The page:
Posts Tagged ‘HK identity’
With an ageing population, Hong Kong faces a shrinking workforce. The government’s latest initiative to boost the workforce and expand the pool of talent is to appeal to the children of Hongkongers who have emigrated overseas. But does the city have what it takes to attract these second generation overseas Hongkongers, or would they prefer competitor cities like Singapore?
In recent years, the term ‘gang piao’, literally ‘Hong Kong drifters’ has been used to describe the educated young mainlanders who study and then work in Hong Kong. The gang piao identify with and have taken to Hong Kong’s culture, language and values to varying degrees. Some mix only with other gang piao and speak Putonghua, while others have learnt Cantonese and find themselves changed by their Hong Kong experience. Varsity hears some of their stories.
As our society becomes more fractious and divided we ask whether the culture war has arrived in Hong Kong. In the United States, the term “culture war” is commonly used to refer to the ideological chasm between liberals and conservatives over a range of moral, cultural and political issues. In this issue of Periscope, we […]
When is a local not a local? When the nationality law says they are not Chinese nationals because they are not of Chinese ethnicity. Members of Hong Kong’s ethnic minority communities who born and raised here have to apply to become Chinese nationals before they can apply for S.A.R. passports and they say the current system lacks transparency and accountability.
Hong Kongers take inspiration from pro-Cantonese movement in Guangdong and stand up to defend their mother tongue from encroachment from Putonghua.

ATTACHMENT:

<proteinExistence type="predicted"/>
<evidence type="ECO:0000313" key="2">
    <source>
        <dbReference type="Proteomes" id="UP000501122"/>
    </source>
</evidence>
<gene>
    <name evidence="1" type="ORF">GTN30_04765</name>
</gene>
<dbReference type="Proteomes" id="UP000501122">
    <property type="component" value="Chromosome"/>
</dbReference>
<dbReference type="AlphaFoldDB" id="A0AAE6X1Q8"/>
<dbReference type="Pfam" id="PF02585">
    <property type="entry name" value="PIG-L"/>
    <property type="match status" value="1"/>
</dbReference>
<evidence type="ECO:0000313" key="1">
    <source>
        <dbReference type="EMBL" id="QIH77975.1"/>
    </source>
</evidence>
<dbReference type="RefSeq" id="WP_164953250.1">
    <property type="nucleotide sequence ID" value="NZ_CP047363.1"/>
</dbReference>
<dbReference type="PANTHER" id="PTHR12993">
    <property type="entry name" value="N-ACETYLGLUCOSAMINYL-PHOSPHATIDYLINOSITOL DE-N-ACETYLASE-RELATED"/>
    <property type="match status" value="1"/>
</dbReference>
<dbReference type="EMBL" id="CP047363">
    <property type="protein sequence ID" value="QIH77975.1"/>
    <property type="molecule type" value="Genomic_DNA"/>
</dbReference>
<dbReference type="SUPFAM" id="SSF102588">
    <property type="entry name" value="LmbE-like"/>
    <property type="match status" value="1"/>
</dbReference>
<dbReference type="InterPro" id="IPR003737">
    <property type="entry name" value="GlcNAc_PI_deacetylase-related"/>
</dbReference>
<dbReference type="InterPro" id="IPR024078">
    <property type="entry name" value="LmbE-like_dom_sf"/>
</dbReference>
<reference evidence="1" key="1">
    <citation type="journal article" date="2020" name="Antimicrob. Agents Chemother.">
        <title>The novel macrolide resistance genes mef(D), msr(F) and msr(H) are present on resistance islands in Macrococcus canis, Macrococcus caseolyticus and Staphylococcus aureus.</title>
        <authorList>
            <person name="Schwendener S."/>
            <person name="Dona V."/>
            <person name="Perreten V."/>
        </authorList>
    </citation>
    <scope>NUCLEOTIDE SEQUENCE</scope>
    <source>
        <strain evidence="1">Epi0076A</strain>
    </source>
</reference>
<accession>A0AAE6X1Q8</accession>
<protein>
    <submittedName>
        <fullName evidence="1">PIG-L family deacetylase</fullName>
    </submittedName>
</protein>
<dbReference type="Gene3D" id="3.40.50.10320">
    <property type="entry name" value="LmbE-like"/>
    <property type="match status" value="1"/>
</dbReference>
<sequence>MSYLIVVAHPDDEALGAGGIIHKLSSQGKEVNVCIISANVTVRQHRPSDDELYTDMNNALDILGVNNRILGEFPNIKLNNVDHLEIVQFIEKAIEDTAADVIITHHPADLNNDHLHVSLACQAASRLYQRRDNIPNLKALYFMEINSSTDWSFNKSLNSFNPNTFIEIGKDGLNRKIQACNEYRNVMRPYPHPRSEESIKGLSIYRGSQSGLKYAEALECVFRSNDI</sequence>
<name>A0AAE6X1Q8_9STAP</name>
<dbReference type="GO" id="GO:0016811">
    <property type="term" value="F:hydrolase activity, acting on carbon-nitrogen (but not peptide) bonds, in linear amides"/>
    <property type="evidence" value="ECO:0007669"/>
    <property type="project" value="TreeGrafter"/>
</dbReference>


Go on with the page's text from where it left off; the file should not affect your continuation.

An official signboard in the New Territories written in simplified Chinese sparked a backlash against the writing system. Purists fear simplified characters will replace traditional characters in Hong Kong.
Hong Kong is a city with a rich history and multiple identities. In this issue of Varsity we take a look at some of these identities and how they have evolved and are evolving over time. Learning Chinese Identity – How is the dominant one-sided national education in Hong Kong affecting students’ sense of Chinese […]
The streets of Hong Kong were once seen as paved with gold for new migrants from the mainland. But today’s new arrivals are as likely to be coming here for family reasons as to make a better living. Once, mainland immigrants used to try hard to become Hongkongers by learning Cantonese, imitating locals’ behavior. Now, they stress they are Chinese.
Many of Hong Kong’s South Asian residents were born and raised here. They have adopted very local styles of living and are unfamiliar with their ancestral countries. But the definition of what constitutes a local held by most Hong Kong Chinese means they remain outsiders.
British engineer Andrew Brown made history as Hong Kong’s first expatriate village representative under the dual-heads electoral system. He’s won three elections since 2003 and has revitalised San Shek Wan village. But Brown faces an obstacle, the indigenous head, Mo. How does he fight against the “feudalism” of traditional New Territories villages?